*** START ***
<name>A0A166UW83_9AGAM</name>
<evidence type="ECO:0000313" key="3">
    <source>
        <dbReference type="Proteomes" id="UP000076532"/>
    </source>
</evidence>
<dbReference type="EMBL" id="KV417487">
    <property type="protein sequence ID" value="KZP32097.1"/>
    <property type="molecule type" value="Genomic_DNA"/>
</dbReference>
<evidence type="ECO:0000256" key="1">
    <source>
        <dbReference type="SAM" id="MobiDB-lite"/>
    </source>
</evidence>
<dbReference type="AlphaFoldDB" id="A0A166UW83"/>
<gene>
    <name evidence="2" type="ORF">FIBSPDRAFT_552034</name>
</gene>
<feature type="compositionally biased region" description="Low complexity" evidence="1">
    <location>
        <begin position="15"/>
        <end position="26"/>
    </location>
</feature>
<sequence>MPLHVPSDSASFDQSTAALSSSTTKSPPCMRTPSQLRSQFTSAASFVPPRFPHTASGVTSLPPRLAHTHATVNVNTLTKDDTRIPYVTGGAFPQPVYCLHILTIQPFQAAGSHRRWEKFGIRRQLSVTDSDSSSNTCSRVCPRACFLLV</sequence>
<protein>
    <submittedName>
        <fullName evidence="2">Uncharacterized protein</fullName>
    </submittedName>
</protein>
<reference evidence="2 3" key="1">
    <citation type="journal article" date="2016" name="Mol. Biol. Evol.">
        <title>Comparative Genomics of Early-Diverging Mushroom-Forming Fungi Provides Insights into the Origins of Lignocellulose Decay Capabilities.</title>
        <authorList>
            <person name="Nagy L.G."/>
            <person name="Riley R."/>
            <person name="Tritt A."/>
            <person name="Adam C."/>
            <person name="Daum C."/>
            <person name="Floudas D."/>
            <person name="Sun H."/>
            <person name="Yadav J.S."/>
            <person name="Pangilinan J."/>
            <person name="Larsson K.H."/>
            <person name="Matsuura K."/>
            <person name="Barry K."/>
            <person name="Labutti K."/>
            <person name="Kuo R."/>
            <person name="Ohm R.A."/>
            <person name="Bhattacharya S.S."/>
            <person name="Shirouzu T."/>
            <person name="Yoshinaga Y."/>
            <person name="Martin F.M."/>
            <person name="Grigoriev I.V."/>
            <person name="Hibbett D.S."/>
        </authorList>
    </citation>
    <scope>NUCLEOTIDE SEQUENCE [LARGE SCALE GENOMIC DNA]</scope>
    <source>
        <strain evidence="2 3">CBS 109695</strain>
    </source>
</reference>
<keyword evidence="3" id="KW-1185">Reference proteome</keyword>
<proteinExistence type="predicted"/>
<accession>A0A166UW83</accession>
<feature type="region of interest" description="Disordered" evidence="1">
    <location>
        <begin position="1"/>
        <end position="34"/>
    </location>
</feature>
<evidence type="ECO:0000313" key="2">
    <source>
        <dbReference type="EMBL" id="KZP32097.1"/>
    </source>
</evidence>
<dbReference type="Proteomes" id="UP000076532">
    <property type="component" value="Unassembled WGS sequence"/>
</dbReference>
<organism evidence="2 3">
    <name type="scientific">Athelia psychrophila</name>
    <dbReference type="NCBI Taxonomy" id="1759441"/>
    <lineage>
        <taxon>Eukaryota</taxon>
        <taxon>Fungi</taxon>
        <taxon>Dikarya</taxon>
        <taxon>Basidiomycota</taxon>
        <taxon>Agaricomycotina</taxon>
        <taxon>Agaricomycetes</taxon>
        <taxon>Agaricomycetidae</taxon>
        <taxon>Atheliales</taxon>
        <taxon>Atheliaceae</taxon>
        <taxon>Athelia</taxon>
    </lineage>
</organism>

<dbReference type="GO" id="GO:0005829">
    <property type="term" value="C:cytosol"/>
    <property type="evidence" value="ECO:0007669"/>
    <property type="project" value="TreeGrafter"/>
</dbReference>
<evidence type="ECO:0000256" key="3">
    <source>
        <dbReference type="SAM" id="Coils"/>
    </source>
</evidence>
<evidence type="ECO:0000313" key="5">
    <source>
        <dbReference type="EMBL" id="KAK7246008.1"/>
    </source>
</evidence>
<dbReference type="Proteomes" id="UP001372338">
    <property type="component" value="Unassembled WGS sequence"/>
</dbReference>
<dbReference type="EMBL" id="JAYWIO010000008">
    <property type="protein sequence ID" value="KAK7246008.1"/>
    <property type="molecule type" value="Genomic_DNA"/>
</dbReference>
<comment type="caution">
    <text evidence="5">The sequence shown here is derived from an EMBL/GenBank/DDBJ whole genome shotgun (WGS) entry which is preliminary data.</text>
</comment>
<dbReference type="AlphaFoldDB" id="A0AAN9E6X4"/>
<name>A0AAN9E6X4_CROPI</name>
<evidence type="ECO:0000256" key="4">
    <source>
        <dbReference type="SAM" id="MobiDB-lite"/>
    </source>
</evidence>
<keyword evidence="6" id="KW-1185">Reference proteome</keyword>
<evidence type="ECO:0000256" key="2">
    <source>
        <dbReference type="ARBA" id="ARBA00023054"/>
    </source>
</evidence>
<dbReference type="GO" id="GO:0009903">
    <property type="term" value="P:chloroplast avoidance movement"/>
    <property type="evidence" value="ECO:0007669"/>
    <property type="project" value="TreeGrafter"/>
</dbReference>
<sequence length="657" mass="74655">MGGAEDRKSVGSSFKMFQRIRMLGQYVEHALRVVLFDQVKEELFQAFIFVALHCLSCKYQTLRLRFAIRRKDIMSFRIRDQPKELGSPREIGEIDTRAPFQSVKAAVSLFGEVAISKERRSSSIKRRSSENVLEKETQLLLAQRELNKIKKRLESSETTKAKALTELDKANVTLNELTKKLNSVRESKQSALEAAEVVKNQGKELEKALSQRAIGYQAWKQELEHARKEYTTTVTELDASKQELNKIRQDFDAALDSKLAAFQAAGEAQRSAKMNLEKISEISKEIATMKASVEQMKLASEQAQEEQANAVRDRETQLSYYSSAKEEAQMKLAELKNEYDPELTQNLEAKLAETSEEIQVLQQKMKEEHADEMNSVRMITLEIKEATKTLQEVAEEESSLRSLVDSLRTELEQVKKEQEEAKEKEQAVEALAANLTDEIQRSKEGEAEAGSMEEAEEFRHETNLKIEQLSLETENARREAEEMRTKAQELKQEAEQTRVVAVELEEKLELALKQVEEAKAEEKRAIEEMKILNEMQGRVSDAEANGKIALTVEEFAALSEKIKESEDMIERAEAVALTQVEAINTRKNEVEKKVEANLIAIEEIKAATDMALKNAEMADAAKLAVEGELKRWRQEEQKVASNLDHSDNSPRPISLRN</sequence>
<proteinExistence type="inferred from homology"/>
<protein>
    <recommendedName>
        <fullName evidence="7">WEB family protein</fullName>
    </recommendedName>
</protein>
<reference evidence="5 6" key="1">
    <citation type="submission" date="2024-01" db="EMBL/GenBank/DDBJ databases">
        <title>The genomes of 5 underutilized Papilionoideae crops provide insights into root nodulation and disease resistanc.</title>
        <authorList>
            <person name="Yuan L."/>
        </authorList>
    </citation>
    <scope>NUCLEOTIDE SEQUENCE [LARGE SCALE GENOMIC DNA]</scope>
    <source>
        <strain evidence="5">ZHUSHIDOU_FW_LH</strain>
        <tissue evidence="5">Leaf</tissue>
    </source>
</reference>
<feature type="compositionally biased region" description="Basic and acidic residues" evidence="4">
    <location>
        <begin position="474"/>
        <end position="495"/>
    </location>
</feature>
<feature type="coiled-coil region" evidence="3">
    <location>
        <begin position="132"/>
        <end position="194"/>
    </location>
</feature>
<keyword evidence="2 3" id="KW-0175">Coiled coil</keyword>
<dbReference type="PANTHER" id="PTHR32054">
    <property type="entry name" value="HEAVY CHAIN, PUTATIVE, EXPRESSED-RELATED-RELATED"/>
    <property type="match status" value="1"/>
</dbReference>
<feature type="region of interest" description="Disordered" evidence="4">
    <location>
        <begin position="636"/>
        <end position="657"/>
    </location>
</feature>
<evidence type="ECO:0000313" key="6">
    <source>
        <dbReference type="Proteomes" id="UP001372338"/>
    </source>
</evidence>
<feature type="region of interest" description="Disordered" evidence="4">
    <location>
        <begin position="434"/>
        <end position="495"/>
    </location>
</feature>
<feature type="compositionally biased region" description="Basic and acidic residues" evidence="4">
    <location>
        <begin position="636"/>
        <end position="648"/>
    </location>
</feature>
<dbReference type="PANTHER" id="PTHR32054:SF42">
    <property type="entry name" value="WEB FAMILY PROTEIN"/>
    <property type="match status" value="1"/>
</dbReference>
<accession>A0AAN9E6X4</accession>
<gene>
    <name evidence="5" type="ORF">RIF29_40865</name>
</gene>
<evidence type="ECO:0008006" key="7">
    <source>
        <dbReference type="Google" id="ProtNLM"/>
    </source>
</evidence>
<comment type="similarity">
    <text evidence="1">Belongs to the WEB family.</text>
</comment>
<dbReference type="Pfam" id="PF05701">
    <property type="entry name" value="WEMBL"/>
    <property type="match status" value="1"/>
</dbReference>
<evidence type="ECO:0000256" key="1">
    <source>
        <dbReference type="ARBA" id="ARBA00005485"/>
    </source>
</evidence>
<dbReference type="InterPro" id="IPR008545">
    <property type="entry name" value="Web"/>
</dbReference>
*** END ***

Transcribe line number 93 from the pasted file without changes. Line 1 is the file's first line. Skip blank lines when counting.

        <taxon>Atheliaceae</taxon>